Electricity has transformed our society and quality of life. But now it is time to transform our electricity supply to achieve policy targets driven by climate change and energy security. Developments in semiconductor technology have already improved the efficiency of electrical energy conversion, but there is further potential for efficiency gains. To realize this potential, a unique semiconductor cleanroom has been established at the University of Warwick, supported by funding from Advantage West Midlands and the European Regional Development Fund as part of the Birmingham Science City Research Collaboration (SCRA).
Operational from early 2010, the specialised laboratory includes a semiconductor Class 1000 cleanroom, humidity controlled, with a yellow room for photolithography capable of one micron lithography and a suite of processing equipment. The laboratory provides for research into the materials physics and device fabrication technology of silicon carbide. It also functions as an incubator unit for development of new device concepts and prototype devices for the power electronics systems community, both academic and industrial.
Silicon carbide (SiC) offers major advantages in electronics due to its exceptional material properties. SiC is able to operate at much higher voltages and temperatures than silicon. The SiC devices enable a substantial reduction in the size and weight of power electronic modules wherever they are used because of their high power efficiency and the ability to run at higher frequencies and temperatures than Si devices. There are numerous potential applications in various sectors including: power generation, power conversion, aerospace and automotive and Smart Grid development.
The laboratory is available for use, with support of the PEATER team, by experts from academia or industry wanting to develop or test devices. The team is also looking for opportunities to collaborate with interested companies or academics, particularly from the West Midlands region.
For further information, including proposals for collaboration or access to the facilities please contact:
Business/industry contact: Mike Ahearne, Business Engagement Manager for the Birmingham Science City Energy Efficiency & Demand project.
Email: firstname.lastname@example.org Mobile tel: +44 (0)7824 541173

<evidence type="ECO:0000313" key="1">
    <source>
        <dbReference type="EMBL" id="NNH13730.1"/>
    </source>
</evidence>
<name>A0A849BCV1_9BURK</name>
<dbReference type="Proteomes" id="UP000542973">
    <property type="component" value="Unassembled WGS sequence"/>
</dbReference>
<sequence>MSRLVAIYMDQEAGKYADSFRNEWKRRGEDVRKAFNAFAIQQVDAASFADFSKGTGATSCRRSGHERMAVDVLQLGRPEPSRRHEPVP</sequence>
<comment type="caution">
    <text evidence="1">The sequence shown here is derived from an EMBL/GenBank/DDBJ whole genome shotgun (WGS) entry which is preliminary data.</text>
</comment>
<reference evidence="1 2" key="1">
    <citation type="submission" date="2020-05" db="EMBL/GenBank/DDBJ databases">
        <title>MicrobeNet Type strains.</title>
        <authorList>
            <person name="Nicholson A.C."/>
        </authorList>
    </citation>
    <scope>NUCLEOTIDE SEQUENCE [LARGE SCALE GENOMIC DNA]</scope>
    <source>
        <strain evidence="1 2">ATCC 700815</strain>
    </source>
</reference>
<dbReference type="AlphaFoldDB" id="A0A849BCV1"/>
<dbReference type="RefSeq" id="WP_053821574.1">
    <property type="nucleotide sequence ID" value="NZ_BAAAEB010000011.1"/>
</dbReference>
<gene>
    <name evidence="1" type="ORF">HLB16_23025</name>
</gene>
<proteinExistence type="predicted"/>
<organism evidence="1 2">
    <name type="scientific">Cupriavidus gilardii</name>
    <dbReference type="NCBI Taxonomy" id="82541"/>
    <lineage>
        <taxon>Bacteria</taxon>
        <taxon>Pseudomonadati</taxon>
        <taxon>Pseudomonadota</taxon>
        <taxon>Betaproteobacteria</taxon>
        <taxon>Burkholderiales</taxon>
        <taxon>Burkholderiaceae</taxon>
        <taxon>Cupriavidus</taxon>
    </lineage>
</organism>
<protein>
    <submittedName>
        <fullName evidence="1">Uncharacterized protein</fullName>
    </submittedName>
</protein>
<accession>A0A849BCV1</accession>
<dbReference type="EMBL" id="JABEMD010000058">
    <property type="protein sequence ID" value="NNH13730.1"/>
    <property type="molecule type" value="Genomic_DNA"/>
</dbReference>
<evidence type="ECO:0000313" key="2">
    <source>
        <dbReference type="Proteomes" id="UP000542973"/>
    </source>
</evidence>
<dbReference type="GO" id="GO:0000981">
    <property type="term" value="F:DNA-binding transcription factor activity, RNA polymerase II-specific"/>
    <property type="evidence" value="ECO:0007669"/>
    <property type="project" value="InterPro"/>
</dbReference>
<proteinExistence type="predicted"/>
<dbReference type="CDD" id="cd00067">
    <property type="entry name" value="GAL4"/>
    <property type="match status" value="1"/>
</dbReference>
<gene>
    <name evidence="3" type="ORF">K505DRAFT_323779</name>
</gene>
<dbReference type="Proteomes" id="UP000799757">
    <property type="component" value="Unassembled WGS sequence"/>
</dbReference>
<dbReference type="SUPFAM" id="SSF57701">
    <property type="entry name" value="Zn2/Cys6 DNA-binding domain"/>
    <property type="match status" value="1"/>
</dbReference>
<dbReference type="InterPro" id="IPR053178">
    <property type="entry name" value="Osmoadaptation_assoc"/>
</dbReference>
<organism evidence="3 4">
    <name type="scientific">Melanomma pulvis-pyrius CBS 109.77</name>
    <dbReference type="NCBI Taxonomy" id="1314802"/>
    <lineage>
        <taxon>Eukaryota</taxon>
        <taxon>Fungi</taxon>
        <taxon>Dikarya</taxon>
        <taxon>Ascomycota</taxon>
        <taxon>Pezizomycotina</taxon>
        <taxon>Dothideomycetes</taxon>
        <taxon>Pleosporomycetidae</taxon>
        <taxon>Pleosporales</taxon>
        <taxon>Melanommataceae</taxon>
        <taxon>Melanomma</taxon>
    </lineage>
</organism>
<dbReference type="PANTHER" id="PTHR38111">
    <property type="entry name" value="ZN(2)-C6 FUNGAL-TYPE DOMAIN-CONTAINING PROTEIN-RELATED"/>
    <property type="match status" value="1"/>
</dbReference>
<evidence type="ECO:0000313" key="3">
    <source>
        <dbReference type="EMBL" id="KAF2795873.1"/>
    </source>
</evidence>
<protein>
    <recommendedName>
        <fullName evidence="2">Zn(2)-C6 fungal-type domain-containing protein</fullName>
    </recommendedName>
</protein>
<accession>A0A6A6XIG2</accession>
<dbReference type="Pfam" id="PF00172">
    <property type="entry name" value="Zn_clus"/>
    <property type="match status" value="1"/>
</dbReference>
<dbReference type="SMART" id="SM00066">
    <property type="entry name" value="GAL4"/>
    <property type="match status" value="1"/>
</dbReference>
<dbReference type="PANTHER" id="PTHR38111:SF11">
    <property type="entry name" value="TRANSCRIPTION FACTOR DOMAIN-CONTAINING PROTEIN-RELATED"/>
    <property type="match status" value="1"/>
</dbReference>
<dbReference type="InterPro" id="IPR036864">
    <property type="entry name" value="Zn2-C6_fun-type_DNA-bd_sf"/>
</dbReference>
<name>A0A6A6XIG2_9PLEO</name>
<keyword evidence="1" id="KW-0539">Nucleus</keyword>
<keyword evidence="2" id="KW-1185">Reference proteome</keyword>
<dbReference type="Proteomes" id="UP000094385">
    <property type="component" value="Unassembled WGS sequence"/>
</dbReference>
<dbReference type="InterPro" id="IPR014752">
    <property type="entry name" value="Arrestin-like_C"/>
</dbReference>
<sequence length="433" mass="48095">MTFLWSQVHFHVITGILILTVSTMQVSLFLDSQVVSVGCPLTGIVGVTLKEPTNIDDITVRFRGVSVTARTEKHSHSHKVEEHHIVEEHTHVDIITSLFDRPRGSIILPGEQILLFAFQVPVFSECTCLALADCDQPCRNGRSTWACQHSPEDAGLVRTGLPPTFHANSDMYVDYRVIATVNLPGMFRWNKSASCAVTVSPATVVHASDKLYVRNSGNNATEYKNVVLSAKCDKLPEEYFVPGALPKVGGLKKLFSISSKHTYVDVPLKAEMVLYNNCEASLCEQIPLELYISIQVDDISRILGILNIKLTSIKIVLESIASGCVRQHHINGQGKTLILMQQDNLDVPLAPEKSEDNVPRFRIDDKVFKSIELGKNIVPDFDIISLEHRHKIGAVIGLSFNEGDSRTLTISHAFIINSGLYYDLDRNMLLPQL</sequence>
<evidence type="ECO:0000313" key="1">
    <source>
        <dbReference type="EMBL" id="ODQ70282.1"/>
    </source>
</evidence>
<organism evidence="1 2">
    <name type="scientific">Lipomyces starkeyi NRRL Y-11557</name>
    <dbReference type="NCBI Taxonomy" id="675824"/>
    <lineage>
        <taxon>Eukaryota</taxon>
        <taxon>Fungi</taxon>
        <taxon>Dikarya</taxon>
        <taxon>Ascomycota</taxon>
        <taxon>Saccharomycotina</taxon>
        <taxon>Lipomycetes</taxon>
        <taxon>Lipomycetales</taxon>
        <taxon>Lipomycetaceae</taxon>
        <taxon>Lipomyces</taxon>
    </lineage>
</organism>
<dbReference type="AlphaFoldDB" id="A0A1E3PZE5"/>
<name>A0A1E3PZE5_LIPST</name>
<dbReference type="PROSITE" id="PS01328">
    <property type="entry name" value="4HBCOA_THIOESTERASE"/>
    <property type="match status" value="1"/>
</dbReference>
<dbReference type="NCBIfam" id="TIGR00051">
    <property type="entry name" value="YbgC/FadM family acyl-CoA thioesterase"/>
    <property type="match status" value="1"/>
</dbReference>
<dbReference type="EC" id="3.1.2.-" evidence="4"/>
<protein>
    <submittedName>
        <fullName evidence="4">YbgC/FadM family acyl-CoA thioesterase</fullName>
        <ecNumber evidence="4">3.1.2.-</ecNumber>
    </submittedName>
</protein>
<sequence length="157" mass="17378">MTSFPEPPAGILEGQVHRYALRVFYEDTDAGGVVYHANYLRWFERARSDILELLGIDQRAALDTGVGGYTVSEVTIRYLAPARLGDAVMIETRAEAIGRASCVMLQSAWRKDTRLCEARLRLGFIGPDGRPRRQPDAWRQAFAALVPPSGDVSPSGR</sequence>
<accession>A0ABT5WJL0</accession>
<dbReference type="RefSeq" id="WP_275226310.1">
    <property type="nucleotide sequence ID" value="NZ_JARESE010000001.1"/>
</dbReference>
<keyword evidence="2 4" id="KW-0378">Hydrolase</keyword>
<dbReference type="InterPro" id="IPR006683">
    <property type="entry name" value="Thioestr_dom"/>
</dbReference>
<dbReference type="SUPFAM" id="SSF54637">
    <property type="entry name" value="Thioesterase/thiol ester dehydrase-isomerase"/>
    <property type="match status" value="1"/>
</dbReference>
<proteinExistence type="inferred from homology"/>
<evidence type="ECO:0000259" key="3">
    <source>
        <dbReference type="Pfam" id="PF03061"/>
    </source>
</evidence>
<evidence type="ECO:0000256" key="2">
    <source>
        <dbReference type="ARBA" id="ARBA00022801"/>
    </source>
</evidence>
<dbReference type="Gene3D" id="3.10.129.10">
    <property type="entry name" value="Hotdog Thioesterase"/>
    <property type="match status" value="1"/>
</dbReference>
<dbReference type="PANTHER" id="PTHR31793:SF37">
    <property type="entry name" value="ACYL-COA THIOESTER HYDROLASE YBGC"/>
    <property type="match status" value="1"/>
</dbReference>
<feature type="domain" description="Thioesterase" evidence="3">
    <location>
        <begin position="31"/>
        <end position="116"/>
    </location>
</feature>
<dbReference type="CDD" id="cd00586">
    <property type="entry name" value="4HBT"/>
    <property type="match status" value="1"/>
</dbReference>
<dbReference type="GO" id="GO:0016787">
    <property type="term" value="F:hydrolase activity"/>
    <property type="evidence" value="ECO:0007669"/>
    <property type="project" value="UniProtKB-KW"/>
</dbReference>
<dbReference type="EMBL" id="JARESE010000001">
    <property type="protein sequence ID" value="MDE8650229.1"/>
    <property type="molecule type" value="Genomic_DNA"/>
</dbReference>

All other enquiries: Mark Crouch, Power Electronics Applications and Energy Research, Electrical and Electronic Engineering Division, School of Engineering, University of Warwick, Library Road, Coventry, CV4 7AL, United Kingdom.
Tel: tbc Fax: +44 (0)2476 151294 , E-mail: M.A.Crouch@warwick.ac.uk
The processing equipment includes:
- High Temperature Furnace – a unique custom vertical design aimed at high quality Gate oxides on SiC in a new temperature regime up to 1500°C and implant annealing 100 mm wafers in Argon up to 1800°C
- A metal contact formation furnace capable of 1000°C specifically for SiC processing
- Inductively Coupled Plasma Dry Etcher – low ion energy for good mask selectivity and minimum physical damage, but high rate etching of SiC, Si, SiO2, Si3N4 using fluorinated gases
- Low Pressure SiO2 Deposition – a TEOS based system which will deposit high quality field oxides to avoid the need to grow thick oxides on SiC
- A 1:1 stepper and associated coater/developer capable of 0.75 micron lithography
- An advanced stylus based physical film thickness monitor using an optical lever from Ambios Technology and an industrial quality ellipsometer to measure the optical constants of the SiC system and optical film thickness
- A Reichart analytical microscope with a high quality CCD camera and image processing software
- Extracted solvent and acid benches for wafer cleaning and other operations
The Power Electronics Applications in Energy Research Group (PEATER) was founded in 2005 by Professor Philip Mawby, to establish a world-class centre for research into power electronics, power semiconductor devices and applications in power systems and power conversion. Professor Mawby has built an international reputation in the area of power electronics and power device research. His main interests are materials for new power devices, modelling of power devices and circuits, power integrated circuits. The area of efficient electrical energy conversion has become critical in the development of renewable energy systems, sustainable transport and many other applications. The team also includes: Dr Mike Jennings a Science City Research Alliance Fellow undertaking research into Silicon Carbide power devices; Dr Peter Ward who has had an extensive industrial career in the field of Silicon technology. This group has active industrial and academic collaborations running in the fields of Aerospace, Semiconductor Research, Automotive, Power IC development and Renewable Energy. These include: automotive companies Jaguar Land-Rover, Zytek, Prodrive, Ricardo and Lotus; in the energy sector Converteam, Areva, Rolls-Royce amd Control Techniques; in the aerospace sector GE, Goodrich, Rolls-Royce as well as device companies Semelab, Westcode, NXP and Dynex.